• learn that voltage is the “potential difference” between two reactions.
  • understand that two chemical reactions take place in order to give a voltage.
  • interpret the activity series in terms of elements that are more or less easily oxidized.
  • build simple galvanic cells and measure cell potential.

Chemistry Topics

This lab supports students’ understanding of

  • Electrochemistry
  • Galvanic cells
  • Half-reactions
  • Reduction
  • Oxidation
  • Anode
  • Cathode

Time

Teacher Preparation: 20 minutes

Lesson: 75 minutes

Materials

  • Copper, magnesium, lead, and zinc metal strips
  • 1 L of each solution:
    • 1 M solution of copper nitrate
    • 1 M solution of magnesium nitrate
    • 1 M solution of lead nitrate
    • 1 M solution of zinc nitrate
    • 1 M solution of potassium nitrate
  • Voltmeter for each group
  • Pipettes
  • Wax paper

Safety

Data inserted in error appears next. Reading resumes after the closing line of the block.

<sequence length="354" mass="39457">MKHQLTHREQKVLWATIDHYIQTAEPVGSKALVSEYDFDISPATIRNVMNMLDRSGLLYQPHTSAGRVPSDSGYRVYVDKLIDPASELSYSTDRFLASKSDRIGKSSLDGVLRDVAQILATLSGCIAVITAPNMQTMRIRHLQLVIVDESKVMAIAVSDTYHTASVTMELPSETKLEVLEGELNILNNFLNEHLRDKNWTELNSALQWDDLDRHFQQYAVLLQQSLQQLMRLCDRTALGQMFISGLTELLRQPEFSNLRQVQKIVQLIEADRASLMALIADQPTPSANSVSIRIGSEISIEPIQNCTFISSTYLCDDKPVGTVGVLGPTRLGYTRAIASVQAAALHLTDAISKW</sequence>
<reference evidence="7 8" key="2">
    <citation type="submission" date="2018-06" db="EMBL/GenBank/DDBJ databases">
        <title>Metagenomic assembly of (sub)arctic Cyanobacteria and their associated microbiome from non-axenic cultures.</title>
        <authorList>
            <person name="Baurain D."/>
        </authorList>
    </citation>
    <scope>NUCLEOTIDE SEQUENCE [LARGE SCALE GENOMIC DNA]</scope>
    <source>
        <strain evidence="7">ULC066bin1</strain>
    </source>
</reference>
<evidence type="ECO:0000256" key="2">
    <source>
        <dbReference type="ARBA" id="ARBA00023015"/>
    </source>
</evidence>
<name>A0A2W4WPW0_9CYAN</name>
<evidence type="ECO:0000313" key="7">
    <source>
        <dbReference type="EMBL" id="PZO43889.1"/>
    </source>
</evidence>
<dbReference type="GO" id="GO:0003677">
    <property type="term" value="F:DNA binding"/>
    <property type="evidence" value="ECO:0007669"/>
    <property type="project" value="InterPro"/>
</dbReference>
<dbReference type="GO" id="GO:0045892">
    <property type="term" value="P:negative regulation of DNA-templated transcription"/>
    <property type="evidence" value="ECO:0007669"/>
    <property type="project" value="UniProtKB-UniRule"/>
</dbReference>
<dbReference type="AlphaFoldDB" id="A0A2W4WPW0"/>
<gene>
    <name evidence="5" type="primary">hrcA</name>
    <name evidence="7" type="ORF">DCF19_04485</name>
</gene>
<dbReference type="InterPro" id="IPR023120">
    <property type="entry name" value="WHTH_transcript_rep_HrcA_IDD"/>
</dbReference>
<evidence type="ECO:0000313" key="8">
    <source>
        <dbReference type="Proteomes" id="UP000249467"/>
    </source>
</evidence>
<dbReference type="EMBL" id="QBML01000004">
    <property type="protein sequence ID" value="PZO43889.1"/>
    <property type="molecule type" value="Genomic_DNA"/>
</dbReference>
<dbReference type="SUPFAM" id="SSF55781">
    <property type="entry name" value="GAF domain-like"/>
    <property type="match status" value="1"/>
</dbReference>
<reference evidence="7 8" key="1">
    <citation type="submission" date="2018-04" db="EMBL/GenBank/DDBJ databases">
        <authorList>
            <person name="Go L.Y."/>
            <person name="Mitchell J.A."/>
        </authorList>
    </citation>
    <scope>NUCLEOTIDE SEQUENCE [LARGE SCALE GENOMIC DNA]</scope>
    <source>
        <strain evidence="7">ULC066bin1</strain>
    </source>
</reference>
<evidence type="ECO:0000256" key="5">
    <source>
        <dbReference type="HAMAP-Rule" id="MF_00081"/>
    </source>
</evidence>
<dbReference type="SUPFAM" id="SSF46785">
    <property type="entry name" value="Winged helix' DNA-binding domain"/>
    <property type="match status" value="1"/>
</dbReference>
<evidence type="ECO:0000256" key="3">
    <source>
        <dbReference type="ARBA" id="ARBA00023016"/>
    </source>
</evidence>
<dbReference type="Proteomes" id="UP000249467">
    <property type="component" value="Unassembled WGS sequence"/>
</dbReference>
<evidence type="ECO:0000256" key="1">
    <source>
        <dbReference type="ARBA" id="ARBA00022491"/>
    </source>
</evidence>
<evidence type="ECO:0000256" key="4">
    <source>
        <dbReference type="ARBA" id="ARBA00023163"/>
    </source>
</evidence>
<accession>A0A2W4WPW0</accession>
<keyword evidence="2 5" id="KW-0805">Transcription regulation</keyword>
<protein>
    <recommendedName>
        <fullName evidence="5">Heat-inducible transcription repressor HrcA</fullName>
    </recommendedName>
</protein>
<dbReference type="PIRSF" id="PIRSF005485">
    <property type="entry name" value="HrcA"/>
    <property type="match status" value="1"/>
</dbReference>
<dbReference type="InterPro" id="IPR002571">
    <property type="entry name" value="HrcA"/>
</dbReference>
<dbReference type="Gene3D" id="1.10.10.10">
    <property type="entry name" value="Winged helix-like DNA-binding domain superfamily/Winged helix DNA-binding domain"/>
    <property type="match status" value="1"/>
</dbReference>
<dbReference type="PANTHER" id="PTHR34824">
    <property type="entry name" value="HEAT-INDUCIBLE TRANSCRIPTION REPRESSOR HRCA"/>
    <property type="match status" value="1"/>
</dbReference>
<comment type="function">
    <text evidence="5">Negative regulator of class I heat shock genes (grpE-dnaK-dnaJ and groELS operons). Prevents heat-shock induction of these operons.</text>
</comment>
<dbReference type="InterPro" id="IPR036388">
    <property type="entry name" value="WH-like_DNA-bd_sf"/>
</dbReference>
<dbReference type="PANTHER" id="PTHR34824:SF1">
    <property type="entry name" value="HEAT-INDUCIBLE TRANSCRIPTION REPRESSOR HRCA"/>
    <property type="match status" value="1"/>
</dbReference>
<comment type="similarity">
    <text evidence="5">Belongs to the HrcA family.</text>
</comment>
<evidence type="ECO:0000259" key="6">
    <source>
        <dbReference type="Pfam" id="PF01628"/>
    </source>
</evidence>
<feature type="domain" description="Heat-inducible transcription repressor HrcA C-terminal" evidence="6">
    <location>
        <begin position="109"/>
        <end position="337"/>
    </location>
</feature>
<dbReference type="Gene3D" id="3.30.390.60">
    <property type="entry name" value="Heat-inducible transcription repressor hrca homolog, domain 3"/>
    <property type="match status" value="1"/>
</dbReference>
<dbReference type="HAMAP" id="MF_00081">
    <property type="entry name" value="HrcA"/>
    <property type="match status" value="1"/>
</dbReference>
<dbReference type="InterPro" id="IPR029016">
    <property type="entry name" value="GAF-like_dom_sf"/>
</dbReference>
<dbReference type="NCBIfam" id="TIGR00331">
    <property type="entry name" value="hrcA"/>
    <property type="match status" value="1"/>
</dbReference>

• Always wear safety goggles when handling chemicals in the lab.
  • Students should wash their hands thoroughly before leaving the lab.
  • When students complete the lab, instruct them how to clean up their materials and dispose of any chemicals.

Teacher Notes

  • Students should be familiar with drawing electrochemical cells, predicting voltage, and direction of electron flow. Students will need to understand this information for the start of their laboratory experience.  An example is shown.
  • The six cells students will investigate in this lab are:  Cu/Zn, Cu/Mg, Cu/Pb, Zn/Mg, Zn/Pb, and Mg/Pb.   Students will determine the cathode, anode, electrical potential, theoretical voltage, and write the balanced redox reaction in the pre-lab section.

  • Students are highly encouraged to work together and follow the directions of the laboratory experience.  I do not model the lab beforehand, as I expect students to work together in a small group.
  • Students will be required to access information from the internet throughout the lab.